Laptop users are familiar with laptop heat especially when they’ve been using their computers long enough, and it starts to get hot, sometimes it overheats, and eventually shuts down.
The reason it shuts down is so that it prevents permanent damage from happening, or even catching fire. But while the latter may not happen all the time, overheating has been linked to other human dangers such as infertility and even skin problems.
When laptops produce heat, it is generated by the CPU and its graphics card, and different laptops handle such heat differently once it is generated – some blow air using fans, others use the metal chassis as a heat sink to conduct the heat into the air, from your laptop.
Other causes could be a non-functioning fan, blocked air ducts/vents, and these can reduce your computer’s life so you need to resolve it as soon as possible. There are solutions both to manage the temperature and cool your laptop systems, and fix laptop overheating shutdown.
FIX: Laptop overheating shutdown
Table of contents:
- General troubleshooting
- Change power options
- Test hardware failure
- Select Power settings to shut off laptop when not in use
- Check heat sinks
- Minimize background tasks
- Check for the latest driver updates/installs
One of the ways you can cool down your laptop is to raise it in open air on a laptop stand, or use some books under the laptop, so it can get as much air as possible to stay cooler, and help the fans blow without hindrances. You can also turn on power saving options on your computer so it can use less power and thus generate less heat.
Other things you can do include unplugging from the power outlet as the power cord also heats up while doing its work, stay away from hot environments, use a laptop cooling pad, turn it off for some time so it can cool down, and keep it serviced every so often to ensure fans and vents are cleared of dust and hair which clog them up.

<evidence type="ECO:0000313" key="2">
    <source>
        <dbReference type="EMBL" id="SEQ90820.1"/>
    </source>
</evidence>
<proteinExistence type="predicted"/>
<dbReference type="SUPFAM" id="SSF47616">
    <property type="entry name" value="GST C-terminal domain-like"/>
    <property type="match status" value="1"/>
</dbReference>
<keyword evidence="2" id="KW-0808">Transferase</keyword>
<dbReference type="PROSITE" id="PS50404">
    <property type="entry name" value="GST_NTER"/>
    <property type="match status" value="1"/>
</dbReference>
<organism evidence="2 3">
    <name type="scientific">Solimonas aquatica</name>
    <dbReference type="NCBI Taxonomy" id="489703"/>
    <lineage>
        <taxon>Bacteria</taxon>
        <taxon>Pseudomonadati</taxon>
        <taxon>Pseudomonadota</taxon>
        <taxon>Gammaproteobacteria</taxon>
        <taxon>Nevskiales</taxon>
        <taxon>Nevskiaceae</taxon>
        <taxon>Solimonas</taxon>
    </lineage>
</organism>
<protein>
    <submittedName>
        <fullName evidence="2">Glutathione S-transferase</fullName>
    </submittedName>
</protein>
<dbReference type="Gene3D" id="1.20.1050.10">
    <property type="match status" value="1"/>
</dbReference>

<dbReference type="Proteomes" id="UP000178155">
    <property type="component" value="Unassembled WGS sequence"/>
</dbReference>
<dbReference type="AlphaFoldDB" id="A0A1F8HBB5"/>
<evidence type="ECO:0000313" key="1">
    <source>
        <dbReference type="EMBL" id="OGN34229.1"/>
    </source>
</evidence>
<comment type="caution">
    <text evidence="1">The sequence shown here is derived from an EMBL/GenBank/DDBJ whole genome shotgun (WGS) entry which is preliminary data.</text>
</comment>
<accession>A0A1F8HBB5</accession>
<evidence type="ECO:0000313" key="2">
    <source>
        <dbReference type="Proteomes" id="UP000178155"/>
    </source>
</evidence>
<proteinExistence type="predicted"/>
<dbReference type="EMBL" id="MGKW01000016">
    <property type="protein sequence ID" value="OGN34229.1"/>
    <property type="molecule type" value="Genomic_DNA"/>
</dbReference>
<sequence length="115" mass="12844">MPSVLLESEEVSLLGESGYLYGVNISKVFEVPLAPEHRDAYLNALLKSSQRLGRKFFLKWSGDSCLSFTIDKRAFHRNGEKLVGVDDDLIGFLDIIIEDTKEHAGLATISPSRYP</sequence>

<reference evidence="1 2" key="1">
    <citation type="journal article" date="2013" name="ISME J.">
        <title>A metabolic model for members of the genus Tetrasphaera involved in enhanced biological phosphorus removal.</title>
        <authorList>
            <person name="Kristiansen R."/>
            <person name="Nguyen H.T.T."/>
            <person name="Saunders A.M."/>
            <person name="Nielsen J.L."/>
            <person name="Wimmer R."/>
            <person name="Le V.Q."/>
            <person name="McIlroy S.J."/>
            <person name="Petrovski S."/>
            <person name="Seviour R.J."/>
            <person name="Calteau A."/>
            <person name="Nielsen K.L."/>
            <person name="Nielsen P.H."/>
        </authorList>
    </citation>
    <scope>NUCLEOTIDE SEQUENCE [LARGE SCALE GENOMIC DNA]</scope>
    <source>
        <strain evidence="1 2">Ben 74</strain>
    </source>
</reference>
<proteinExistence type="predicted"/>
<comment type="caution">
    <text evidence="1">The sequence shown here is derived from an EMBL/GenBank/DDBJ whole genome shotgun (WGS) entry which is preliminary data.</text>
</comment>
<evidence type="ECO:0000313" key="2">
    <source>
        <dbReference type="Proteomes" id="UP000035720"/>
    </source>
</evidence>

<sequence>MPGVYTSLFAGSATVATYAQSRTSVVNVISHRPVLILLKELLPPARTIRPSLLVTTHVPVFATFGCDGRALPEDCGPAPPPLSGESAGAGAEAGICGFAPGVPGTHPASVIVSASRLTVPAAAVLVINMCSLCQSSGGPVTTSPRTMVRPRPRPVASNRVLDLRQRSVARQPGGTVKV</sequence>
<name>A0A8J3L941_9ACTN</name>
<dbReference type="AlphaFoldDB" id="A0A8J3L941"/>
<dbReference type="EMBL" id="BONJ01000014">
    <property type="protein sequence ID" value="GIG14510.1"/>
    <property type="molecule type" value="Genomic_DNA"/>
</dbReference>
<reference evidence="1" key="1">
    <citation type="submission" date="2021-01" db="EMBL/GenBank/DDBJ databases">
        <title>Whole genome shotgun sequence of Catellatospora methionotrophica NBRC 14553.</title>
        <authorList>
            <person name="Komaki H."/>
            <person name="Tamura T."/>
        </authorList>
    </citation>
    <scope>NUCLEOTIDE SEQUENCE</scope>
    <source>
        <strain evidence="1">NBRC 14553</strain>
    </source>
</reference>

Did any of these fix the laptop overheating shutdown issue? If not, try the next solution.
Change power options
- Click Control Panel and select Hardware and Sound
- Click Power option
- Go to Change plan setting
- Change advanced power settings
- Click Processor power management
- Go to Maximum processor state and change it to 65-70 percent
Did this help? If not, go to the next solution.
Test hardware failure
If laptop overheating shutdown persists after you clean the vents and move to a cooler room, then there’s a likelihood that a hardware component may be damaged. Test your laptop to see if the memory, processor or graphics hardware have failed. Most laptops have diagnostic software to verify hardware failures.
Select Power settings to shut off laptop when not in use
Most operating systems allow you to change power settings. Use these settings to turn off the display when you are not actively using your computer. If you frequently leave your computer on when you leave it, then changing the power setting to turn off your monitor when it is not being used can help keep your computer running at a cooler temperature.
Check heat sinks
Sometimes laptop overheating shutdown may be due to a loose heat sink or fan that isn’t operating the way it should. You could find that the heat sink on your processor is unattached, or one retaining clip is out of place, so it lodges the wrong way. In this case, clean and re-grease the heat sink or CPU, put the heat sink or retaining clips back in place and you’re good to go.
Minimize background tasks
You can also get laptop overheating shutdown problems due to background tasks such as defragmentation and virus scans. You can use the task scheduler to ensure these tasks are executed only when your laptop is not being heavily used.
Check for the latest driver updates/installs
You can install the latest drivers through Device Manager or going to your device’s manufacturer website and find the latest versions, then uninstall the old, and install the new ones.
Here’s how to use Device Manager to check for driver updates:
- Right click Start, select Device Manager
- Click Display adapters to expand it
- Right click on the driver
- Select Update driver software
If you don’t have any driver updates available, right click on the graphics card driver and click Uninstall, then restart your computer, or use Windows Update settings as shown below:
- Click Start
- Select Settings
- Select Update & Security
- Select Windows Update
- Click Check for updates
Let us know if any of these solutions worked by leaving a comment in the section below.